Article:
The platform, designed by Webdoctor was launched with the support of the HSE's digital transformation team.
Oisin Kim, CEO of Webdoctor said he has noticed a seismic change in the understanding of what telemedicine can provide, with hundreds of clinicians signing up for the service over the past few months.
"We have seen a huge increase in consultants, counsellors, physiotherapists, chiropractors, dentists and pharmacists using the HasHealth platform to consult with their patients and customers. This change bodes well for the wider scale adoption of technology in medicine but also the understanding of what it can do and what it is suitable for," he said.
As well as offering the HasHealth platform to clinicians across the country, Webdoctor also runs an online GP service.
Like a typical bricks and mortar clinic, Kim said most of their consultations deal with common issues.
"Patients will get in touch with us for things like general colds and flus, female reproductive health, sexual health, erectile dysfunction, premature ejaculation, allergies, minor sports injuries, stomach upsets, lots of different things," he said.
Virtual consultation services are in high demand as a result of the pandemic.
WebDoctor, which also runs the online consultation service for LAYA Healthcare, has been growing rapidly for the past year and soon hopes to reach one million customers in Europe.
VHI has seen a 500% increase in GP online services, with 1,900 online consultations carried out last month, compared to just 300 in August 2019.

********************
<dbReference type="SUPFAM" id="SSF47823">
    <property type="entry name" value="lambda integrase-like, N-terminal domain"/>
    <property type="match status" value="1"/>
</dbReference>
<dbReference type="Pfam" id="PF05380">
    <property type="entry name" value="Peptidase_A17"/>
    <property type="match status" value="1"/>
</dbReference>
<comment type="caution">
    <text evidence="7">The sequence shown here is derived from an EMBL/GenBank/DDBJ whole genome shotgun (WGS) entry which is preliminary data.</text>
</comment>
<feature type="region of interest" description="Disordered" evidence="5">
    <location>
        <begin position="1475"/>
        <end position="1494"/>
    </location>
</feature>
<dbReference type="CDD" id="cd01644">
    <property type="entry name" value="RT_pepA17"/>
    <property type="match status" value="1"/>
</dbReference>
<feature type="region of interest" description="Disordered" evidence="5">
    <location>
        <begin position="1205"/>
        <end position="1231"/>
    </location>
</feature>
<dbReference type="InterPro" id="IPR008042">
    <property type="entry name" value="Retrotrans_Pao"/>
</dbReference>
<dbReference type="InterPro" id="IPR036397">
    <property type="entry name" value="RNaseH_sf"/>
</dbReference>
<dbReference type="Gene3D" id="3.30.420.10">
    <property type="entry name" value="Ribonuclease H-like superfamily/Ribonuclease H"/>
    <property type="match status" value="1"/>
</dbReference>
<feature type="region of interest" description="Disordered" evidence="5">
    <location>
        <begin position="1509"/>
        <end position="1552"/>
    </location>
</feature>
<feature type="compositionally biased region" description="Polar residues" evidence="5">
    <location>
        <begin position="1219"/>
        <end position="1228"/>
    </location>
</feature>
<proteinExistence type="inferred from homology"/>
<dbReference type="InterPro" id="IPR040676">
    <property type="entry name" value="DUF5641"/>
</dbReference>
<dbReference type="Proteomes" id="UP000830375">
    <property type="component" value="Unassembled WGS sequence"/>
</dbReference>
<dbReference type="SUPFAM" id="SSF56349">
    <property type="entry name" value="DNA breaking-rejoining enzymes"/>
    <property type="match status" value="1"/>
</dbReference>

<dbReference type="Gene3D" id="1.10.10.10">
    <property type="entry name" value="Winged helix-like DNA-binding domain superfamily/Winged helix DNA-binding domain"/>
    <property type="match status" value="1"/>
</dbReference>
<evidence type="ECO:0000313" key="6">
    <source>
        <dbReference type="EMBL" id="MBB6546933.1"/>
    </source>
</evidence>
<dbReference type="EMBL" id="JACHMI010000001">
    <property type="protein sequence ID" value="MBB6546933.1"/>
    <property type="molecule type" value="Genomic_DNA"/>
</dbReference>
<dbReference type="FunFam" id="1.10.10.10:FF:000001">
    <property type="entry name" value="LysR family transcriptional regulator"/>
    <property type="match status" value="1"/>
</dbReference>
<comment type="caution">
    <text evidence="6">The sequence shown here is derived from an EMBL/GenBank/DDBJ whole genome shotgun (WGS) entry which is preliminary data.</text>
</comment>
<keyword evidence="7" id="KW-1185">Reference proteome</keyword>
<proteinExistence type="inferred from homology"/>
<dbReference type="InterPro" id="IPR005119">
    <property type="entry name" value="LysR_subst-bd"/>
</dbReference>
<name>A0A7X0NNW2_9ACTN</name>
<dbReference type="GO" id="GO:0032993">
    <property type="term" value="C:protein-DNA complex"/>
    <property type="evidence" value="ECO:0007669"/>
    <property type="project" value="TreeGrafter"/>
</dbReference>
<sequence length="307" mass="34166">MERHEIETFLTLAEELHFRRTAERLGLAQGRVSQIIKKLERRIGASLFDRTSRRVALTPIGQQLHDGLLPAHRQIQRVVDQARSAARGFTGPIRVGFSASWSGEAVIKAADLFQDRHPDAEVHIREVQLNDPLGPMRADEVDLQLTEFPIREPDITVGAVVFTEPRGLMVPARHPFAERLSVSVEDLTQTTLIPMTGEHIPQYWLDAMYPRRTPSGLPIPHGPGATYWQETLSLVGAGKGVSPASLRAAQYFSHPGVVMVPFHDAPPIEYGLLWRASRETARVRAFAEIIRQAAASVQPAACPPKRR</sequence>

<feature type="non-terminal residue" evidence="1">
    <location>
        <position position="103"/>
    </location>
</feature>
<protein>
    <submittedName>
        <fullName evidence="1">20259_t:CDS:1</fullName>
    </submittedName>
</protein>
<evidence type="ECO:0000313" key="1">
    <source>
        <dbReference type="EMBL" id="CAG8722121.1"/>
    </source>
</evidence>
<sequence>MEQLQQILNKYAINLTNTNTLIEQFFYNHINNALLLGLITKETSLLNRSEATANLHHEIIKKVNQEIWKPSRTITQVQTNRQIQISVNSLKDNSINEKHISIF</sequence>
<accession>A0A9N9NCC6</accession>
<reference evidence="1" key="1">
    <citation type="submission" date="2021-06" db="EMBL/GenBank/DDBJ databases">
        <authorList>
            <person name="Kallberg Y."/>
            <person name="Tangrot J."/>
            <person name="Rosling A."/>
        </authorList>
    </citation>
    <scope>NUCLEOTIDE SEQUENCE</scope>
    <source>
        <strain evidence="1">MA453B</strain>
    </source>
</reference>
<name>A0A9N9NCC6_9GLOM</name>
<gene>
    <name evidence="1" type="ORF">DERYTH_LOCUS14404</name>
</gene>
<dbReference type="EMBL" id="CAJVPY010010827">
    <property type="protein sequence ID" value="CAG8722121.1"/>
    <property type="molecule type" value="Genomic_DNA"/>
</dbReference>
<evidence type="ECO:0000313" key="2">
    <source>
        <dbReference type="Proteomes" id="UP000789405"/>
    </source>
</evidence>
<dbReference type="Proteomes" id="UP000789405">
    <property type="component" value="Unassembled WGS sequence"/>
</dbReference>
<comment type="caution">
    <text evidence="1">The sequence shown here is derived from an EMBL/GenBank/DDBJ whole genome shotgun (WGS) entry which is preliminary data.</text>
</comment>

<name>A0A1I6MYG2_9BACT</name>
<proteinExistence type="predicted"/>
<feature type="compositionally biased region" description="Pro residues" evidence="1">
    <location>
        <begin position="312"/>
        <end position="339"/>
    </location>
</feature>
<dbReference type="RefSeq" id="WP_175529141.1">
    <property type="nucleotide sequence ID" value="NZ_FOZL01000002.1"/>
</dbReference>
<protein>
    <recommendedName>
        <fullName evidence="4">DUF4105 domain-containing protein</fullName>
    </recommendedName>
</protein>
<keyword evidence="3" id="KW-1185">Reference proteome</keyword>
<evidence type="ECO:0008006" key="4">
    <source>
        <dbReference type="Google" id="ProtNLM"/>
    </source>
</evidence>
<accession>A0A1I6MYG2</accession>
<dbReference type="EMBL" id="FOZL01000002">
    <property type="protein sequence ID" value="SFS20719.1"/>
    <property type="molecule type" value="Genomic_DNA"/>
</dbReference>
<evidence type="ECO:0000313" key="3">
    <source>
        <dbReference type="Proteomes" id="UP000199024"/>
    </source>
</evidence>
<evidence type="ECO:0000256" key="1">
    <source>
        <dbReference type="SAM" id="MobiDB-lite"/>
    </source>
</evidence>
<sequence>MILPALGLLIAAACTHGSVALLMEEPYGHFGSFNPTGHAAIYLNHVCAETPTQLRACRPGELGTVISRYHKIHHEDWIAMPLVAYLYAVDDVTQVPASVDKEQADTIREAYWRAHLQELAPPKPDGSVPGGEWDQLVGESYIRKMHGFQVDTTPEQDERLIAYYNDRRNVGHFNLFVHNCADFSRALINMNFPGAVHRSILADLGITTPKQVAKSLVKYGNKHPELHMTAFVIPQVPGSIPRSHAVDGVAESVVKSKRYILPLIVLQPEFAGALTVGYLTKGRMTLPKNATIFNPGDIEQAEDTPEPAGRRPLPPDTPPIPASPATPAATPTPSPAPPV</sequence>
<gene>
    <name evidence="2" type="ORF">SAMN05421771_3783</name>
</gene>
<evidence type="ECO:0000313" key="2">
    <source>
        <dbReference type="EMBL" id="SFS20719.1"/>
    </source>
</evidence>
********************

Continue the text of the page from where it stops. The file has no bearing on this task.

My Clinic reported a 300% increase in consultations in March and April.
Dr Terry Deeny, Chief Operating Officer at MyClinic said he believes there are countless advantages to using virtual services, and many patients are only now discovering these benefits as a result of the pandemic.
"Prior to the pandemic, I think convenience and cost were the top advantages for users. Now, I think people want to avoid public places or avoid being close to people who might be sick. I think people take some comfort from not having to wait in a waiting room," he said.
While Dr Deeny said there will always be a need for physical GP clinics, he is confident that telemedicine has a huge role to play in the future.
"I think people have become a lot more comfortable with this kind of service. They are starting to see ways that we might be able to use these services to cut down on waiting times to see consultants – not just in primary care but in secondary hospitals, tertiary centres and special outpatient clinics.
"I have no doubt that going forward this is going to be something that people will continue to use even more and in different ways," he said.
Understandably, there are limitations to virtual health services.
While Webdoctor does offer some home testing kits, it is not yet ready to offer an at home Covid-19 test.
Webdoctor CEO, Oisin Kim tested one such kit under the supervision of a GP, but said it is not something they will be offering at the moment.
"I did the nasal swab on myself under supervision. I couldn’t believe how far the swab went up my nose. We just didn’t feel comfortable offering that type of service as an at home test. Our home tests are all blood, urine or swab tests that are tried and tested and in heavy use across Ireland, the UK and elsewhere," he said.
Down the line though, "anything is possible," said Kim.